Current Concepts and Controversies in the Use of Antenatal Corticosteroid Therapy for Prevention of Neonatal Morbidities
Since Liggins first reported the beneficial pulmonary effects in fetus after maternally administered corticosteroids in 1972, many subsequent studies have demonstrated that antenatal corticosteroids (ACS) administered to mothers can reduce the morbidity and mortality in their preterm neonates. However, serious concerns have been raised that this therapy is being overused and the use of repeated courses of antenatal corticosteroids may be associated with adverse effects on somatic and brain growth in a growing fetus. These concerns have led to the revised guidelines for antenatal corticosteroids use from National Institute of Health. This article will review the normal anatomy, physiology and regulation of function of adrenal gland in the fetus; rationale and evidence for use of antenatal corticosteroids for enhancement of fetal lung maturation; unresolved issues regarding antenatal corticosteroids therapy; and current guidelines for its use.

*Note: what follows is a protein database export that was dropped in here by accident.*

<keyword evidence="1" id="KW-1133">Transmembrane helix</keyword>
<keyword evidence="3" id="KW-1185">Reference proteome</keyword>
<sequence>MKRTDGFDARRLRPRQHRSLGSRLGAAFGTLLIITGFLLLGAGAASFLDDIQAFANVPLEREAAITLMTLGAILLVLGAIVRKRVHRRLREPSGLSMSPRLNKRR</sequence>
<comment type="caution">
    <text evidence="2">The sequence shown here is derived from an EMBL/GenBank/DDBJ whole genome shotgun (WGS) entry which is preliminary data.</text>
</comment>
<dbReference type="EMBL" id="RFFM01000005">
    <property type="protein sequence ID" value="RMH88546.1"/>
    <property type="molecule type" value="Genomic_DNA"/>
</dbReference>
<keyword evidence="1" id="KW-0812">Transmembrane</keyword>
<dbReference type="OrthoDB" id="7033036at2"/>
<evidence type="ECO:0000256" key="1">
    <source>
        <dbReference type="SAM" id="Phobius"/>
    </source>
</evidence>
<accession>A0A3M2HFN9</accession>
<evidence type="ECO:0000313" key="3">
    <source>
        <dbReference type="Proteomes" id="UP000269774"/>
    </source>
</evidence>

Keywords: 11-hydroxysteroid dehydrogenase 2, corticotrophin releasing hormone, randomized controlled trials, Betamethasone, respiratory distress syndrome
Rights & PermissionsPrintExport